Repairs were soon made to the building and the diesel generators, but by 1957 electricity usage had increased to the point of necessitating more powerful generators. A 189KW Superior generator and a 100KW Murphy generator replaced the original equipment.

In 1958 Lindsay Taft Howard was hired as manager of the Cooperative. During his 16 year tenure two 300KW Fairbanks diesel generators replaced the previous engines. In 1973 Ocracoke EMC included three additional employees, Calvin O’Neal (bookkeeper), Ronald “Conch” O’Neal (lineman), and Richard Martin Garrish (apprentice lineman).

Taft Howard:

Ocracoke Island depended exclusively on locally generated electricity until 1966. Three years previously, the Herbert C. Bonner Bridge spanning Oregon Inlet was opened. “[W]hen the bridge was completed across Oregon Inlet, arrangements were made with Virginia Electric and Power Company [VEPCO] to buy wholesale electric power at the northern shore of the inlet. Cape Hatteras EMC received the power at that point and transmitted it across the bridge and along the length of Hatteras Island. Near the southern tip of Hatteras, Ocracoke EMC connected to the Cape Hatteras EMC line and used a submarine cable to carry the power across the bottom of Hatteras Inlet to the northern shore of Ocracoke.”[5]

On December 20, 1972, the members of Ocracoke EMC voted unanimously to merge with Tideland Electric Membership Corporation, a not-for-profit cooperative incorporated in 1971 from the merger of Pamlico-Beaufort EMC (energized its first line on July 27, 1942) and Woodstock EMC (serving residents in the Belhaven and Pantego areas of Beaufort County since December 14, 1944). The formal merger of Ocracoke EMC and Tideland EMC took place on January 1, 1973. On March 31, 1975, Pamlico Power and Light, headquartered in Engelhard, NC, (established June 11, 1935), also merged with Tideland EMC.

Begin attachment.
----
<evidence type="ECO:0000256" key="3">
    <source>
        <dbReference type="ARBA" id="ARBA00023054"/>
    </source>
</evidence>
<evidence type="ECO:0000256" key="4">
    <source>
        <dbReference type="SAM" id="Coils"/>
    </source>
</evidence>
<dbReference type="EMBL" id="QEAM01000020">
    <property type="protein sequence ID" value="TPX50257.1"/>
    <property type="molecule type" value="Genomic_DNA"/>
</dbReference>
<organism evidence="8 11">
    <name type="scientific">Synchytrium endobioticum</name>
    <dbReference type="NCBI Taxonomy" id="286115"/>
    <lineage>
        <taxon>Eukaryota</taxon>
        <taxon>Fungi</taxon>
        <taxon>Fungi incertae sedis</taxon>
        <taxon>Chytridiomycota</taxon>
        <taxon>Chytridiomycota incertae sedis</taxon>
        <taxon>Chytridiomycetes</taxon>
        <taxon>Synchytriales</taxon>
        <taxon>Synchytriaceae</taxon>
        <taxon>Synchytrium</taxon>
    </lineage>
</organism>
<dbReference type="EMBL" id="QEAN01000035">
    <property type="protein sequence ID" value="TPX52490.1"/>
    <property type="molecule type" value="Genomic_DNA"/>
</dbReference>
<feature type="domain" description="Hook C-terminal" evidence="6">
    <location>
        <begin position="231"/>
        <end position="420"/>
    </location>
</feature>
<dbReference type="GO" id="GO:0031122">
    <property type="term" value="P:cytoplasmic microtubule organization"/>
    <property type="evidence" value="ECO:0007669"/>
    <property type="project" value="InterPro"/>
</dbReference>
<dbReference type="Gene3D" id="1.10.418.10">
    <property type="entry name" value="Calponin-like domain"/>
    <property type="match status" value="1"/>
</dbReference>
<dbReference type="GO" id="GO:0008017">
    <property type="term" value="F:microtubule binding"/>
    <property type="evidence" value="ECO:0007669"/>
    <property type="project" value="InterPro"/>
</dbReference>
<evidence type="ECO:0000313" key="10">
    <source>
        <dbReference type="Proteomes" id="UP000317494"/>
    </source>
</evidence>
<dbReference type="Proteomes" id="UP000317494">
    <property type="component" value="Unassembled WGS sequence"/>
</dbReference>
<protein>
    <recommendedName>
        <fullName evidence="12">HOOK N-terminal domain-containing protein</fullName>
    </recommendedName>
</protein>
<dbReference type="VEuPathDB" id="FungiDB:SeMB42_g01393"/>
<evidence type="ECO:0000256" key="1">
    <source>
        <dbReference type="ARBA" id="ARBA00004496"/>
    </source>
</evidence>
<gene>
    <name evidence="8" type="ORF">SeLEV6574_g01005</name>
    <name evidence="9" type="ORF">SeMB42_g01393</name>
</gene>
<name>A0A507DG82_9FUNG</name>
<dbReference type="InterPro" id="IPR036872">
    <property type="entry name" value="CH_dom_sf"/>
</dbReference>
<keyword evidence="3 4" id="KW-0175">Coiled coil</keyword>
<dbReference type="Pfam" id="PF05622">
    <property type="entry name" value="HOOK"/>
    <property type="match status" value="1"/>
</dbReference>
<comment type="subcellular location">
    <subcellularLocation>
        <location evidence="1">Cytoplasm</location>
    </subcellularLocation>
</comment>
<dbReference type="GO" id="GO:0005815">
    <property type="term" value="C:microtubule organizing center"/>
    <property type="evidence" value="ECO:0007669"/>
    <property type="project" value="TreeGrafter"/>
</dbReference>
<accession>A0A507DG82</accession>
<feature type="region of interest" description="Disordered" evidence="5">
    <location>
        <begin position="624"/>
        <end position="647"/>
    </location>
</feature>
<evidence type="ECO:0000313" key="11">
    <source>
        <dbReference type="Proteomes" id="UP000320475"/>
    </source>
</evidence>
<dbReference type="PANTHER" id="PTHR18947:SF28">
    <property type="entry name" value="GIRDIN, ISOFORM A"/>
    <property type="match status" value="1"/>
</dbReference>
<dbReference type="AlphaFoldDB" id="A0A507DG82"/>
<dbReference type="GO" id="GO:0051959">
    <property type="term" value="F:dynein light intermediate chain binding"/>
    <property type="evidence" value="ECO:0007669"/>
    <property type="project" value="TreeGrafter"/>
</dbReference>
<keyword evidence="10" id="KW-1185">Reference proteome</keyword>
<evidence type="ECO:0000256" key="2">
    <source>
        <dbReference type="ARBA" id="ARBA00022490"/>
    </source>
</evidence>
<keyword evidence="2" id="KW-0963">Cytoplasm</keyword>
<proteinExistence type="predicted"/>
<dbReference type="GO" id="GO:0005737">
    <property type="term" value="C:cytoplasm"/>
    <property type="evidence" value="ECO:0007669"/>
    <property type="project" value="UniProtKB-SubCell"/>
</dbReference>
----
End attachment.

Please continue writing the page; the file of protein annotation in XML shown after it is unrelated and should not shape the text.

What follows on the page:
Although electric power now came through lines connected to a generating plant on the mainland, Ocracoke EMC continued to rely on a local generator during emergencies and to supplement power during peak demand. Tideland EMC installed a 1,200 horsepower (1.5 megawatt) generator soon after the merger. This was later upgraded to a 1,700 horsepower (1.5 megawatt) generator.

The submarine cable laid under Hatteras Inlet proved to be a troublesome component of Ocracoke’s power grid. However, Conch O’Neal, independent, creative, and resourceful island native, was hard-working and dedicated, and knew how to handle any situation. According to Heidi Smith, whenever the cable was accidentally parted (by a careless mariner’s anchor or by natural causes) Conch took a skiff out into the inlet with his nephew, Bobby, who was now also working for Tideland EMC. Conch then sent Bobby overboard to dive down and locate the cable. Durring one incident, Bobby returned to the skiff repeatedly, saying he couldn’t find the cable. Finally, Conch told Bobby that was his job; he had to locate it. With that Conch pushed Bobby down with an oar until he finally found the cable. Heidi pointed out, with a wry smile, that today’s Safety Director would probably frown on Conch and Bobby’s innovative solutions to troubleshooting. But they got the job done.